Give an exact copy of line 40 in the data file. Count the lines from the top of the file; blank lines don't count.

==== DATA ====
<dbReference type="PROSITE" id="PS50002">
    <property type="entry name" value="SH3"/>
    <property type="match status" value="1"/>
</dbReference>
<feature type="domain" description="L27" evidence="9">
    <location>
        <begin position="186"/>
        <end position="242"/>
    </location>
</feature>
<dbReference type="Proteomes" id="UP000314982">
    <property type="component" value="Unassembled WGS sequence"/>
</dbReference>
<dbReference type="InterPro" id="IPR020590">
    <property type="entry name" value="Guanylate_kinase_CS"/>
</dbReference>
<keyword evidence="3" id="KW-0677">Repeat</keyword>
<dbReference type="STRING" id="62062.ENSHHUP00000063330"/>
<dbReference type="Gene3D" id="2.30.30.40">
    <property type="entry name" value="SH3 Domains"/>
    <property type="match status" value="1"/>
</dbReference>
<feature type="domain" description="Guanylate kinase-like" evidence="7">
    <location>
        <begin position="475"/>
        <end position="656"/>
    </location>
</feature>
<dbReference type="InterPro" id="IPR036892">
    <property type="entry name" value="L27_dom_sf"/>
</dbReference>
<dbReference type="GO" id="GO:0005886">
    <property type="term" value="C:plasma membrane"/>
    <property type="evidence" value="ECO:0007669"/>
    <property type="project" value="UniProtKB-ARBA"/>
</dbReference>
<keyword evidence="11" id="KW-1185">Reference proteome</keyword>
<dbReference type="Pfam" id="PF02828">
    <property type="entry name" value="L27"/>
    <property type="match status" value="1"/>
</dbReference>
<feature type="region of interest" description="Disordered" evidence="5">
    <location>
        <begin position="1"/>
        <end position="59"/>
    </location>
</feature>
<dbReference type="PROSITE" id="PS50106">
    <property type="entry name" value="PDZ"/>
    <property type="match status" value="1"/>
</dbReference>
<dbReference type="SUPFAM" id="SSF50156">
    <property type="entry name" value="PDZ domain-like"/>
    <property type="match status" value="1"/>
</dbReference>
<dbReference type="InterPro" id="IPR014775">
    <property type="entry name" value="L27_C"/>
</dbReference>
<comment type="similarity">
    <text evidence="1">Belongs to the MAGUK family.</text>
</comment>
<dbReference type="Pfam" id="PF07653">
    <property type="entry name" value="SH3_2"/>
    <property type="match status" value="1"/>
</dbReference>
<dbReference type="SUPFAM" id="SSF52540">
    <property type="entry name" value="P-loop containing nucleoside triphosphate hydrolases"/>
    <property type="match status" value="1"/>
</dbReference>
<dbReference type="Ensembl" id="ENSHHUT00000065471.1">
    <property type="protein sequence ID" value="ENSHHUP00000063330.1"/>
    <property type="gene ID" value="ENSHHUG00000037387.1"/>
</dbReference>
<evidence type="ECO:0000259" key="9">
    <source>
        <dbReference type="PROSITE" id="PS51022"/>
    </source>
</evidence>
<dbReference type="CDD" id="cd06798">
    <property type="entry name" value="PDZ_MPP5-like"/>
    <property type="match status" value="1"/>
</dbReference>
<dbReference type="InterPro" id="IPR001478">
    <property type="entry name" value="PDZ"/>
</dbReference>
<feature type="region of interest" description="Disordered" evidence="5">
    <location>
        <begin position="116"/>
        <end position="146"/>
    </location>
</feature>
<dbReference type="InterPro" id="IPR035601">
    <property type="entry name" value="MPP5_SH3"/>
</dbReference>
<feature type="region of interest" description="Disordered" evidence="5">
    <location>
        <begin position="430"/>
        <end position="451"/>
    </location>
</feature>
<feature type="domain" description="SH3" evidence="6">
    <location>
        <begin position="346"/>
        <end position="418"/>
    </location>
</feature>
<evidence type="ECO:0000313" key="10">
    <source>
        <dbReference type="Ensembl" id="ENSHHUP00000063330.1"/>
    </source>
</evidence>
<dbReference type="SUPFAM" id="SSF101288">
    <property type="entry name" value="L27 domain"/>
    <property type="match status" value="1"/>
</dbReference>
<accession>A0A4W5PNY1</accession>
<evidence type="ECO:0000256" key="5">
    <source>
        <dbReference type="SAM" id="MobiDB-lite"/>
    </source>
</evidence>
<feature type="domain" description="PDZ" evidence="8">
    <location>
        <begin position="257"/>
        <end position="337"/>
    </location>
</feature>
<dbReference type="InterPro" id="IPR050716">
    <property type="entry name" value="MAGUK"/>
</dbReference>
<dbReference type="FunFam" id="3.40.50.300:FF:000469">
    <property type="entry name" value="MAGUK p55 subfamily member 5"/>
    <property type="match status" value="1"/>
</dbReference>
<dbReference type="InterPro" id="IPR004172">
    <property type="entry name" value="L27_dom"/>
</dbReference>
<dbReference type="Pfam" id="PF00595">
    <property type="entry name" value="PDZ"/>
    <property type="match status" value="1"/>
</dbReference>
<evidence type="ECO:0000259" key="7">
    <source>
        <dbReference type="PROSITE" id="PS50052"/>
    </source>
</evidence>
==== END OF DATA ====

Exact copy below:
    <property type="match status" value="1"/>